More on Energy Efficiency

Is your home cold and uncomfortable? Are your monthly energy bills high? Addressing these types of home problems can not only make your home more comfortable, but also at the same time improve its energy efficiency — saving you money on utility bills and helping to protect the environment.

Home Energy Audits

A home energy audit is often the first step in making your home more efficient. An audit can help you assess how much energy your home uses and evaluate what measures you can take to improve efficiency. But remember, audits alone don’t save energy. You need to implement the recommended improvements. ENERGY STAR provides extensive information about home improvement projects to enhance energy efficiency, lower utility bills, and increase comfort.

You can perform a simple energy audit yourself, or have a Professional Energy Auditor perform a more thorough audit.

Do-It-Yourself Audits

If you have five minutes and your last 12 months of utility bills, use the ENERGY STAR Home Energy Yardstick to compare your home’s energy efficiency to similar homes across the country and get recommendations for energy-saving home improvements from ENERGY STAR. You will also need to enter some basic information about your home (such as zip code, age, square footage, and number of occupants). If you don’t have your bills, contact your utility for a 12-month summary.

Hire a Professional Home Energy Auditor

If you are interested in getting specific recommendations for improving the efficiency of your home, consider contacting a Professional Energy Auditor. A professional auditor can use a variety of techniques and equipment to determine the energy efficiency of your home. Thorough audits often use equipment such as blower doors, which measure the extent of leaks in the building envelope, and infrared cameras, which reveal hard-to-detect areas of air infiltration and missing insulation.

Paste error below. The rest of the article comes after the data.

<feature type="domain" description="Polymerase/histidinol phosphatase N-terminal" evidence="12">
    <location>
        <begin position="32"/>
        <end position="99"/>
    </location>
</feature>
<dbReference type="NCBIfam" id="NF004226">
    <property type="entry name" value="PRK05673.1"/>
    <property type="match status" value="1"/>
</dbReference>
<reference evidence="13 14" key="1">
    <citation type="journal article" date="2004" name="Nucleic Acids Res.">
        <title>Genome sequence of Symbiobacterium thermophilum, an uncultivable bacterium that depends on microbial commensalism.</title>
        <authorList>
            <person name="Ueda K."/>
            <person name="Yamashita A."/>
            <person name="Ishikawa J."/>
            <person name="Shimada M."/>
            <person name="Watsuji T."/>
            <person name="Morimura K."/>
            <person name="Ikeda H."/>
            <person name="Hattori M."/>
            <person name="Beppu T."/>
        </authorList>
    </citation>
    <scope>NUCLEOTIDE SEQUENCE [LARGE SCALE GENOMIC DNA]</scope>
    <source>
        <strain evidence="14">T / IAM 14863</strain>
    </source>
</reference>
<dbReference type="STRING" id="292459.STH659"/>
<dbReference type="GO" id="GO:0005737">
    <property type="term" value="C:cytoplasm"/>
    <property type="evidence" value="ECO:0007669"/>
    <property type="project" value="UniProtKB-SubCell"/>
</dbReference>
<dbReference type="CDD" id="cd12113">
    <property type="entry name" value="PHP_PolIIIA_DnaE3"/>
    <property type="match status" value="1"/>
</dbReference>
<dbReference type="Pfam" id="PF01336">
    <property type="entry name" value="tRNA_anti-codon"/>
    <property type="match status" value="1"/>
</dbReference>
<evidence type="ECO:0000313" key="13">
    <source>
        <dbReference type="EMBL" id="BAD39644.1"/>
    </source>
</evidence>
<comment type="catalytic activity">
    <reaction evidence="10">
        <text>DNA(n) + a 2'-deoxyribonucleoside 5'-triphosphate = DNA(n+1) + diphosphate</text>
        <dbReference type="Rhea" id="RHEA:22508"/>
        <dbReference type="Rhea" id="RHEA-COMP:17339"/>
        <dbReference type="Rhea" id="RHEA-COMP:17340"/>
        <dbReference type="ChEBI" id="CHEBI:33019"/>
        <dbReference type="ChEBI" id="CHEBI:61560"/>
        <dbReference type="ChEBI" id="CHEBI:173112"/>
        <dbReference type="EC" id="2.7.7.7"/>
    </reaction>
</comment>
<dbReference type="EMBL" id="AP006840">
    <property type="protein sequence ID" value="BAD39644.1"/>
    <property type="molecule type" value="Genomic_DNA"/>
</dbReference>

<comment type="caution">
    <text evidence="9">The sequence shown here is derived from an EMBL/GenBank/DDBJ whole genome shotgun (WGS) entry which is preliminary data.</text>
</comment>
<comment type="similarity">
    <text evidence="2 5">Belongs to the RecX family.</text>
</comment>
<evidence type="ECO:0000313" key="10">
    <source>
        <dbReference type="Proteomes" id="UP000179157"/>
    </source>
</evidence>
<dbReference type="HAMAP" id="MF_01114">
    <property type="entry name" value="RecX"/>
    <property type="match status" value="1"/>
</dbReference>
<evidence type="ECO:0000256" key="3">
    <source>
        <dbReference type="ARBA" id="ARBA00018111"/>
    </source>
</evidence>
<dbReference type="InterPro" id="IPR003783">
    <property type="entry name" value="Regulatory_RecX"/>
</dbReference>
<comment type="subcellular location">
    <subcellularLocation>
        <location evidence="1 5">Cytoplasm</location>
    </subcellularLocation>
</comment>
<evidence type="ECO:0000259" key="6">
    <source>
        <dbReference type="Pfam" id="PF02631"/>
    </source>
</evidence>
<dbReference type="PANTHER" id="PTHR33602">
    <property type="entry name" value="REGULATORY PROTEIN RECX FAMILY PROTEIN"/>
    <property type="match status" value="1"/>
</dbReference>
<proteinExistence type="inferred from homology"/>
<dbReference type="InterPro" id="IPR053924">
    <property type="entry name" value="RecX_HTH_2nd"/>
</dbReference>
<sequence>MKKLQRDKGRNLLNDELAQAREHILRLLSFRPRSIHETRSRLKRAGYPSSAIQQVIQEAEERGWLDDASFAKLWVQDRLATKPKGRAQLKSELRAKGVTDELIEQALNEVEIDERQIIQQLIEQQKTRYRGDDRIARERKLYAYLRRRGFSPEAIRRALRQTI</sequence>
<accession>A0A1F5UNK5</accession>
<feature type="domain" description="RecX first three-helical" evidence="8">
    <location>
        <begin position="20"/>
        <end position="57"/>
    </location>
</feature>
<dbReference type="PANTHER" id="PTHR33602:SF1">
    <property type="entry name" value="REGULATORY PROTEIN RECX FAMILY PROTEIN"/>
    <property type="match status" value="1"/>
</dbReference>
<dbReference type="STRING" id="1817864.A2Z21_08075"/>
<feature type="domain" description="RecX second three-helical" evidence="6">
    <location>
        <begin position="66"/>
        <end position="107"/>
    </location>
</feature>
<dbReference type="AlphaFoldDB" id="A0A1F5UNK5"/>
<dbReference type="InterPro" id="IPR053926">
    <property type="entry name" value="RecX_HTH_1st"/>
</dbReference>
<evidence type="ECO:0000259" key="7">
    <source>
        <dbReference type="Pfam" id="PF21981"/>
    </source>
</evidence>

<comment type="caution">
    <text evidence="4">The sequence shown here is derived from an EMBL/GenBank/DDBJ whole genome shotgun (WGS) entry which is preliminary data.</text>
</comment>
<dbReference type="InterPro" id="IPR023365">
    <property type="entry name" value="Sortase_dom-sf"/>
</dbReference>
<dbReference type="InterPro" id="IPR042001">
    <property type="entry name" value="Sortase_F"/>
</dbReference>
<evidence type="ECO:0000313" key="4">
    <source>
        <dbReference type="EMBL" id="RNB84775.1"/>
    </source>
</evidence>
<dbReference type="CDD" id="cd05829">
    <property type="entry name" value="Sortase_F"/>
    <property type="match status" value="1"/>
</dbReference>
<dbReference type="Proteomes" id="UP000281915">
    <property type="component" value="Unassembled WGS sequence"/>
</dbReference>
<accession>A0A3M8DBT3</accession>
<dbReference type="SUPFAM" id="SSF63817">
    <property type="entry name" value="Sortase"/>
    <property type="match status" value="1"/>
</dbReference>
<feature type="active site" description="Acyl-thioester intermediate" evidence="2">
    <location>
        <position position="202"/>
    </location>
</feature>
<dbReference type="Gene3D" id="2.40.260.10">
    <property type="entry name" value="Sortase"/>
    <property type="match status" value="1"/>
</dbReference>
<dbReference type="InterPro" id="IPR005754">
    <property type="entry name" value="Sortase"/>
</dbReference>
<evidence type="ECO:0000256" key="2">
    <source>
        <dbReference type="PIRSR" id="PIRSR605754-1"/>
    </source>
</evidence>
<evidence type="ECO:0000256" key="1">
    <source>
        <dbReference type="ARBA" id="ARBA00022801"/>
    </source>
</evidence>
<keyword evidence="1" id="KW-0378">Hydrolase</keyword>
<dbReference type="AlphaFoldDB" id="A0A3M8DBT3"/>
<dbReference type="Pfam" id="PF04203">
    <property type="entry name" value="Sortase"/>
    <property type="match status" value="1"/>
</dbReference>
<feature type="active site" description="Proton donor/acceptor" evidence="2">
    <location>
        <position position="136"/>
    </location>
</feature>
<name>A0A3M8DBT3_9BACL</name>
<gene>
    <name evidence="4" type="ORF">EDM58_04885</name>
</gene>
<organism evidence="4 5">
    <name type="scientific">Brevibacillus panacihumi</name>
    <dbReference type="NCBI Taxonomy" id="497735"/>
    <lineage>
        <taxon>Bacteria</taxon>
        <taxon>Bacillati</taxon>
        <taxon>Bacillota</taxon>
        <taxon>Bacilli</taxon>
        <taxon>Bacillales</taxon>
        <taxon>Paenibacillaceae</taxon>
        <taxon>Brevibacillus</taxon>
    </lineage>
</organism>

Your first step should be to contact your utility to see if they offer free or discounted energy audits to their customers. If not, you can hire a Home Energy Auditor to evaluate your home’s energy efficiency.

Another resource to find a Home Energy Rater, is the ENERGY STAR for Homes Partner Locator.

New Homes and the All Important HERS Index

Are you considering buying a brand new house? Does the new house meet Energy Star Performance requirement?  If so, what is the HERS index of the house?

A home energy rating involves an analysis of a home’s construction plans and onsite inspections. Based on the home’s plans, the Home Energy Rater uses an energy efficiency software package to perform an energy analysis of the home’s design. This analysis yields a projected, pre-construction HERS Index. Upon completion of the plan review, the rater will work with the builder to identify the energy efficiency improvements needed to ensure the house will meet ENERGY STAR performance guidelines. The rater then conducts onsite inspections. Results of these tests, along with inputs derived from the plan review, are used to generate the HERS Index score for the home.

The HERS Index is a scoring system established by the Residential Energy Services Network (RESNET) in which a home built to the specifications of the HERS Reference Home (based on the 2006 International Energy Conservation Code) scores a HERS Index of 100, while a net zero energy home scores a HERS Index of 0. The lower a home’s HERS Index, the more energy efficient it is in comparison to the HERS Reference Home.

Each 1-point decrease in the HERS Index corresponds to a 1% reduction in energy consumption compared to the HERS Reference Home. Thus a home with a HERS Index of 85 is 15% more energy efficient than the HERS Reference Home and a home with a HERS Index of 80 is 20% more energy efficient.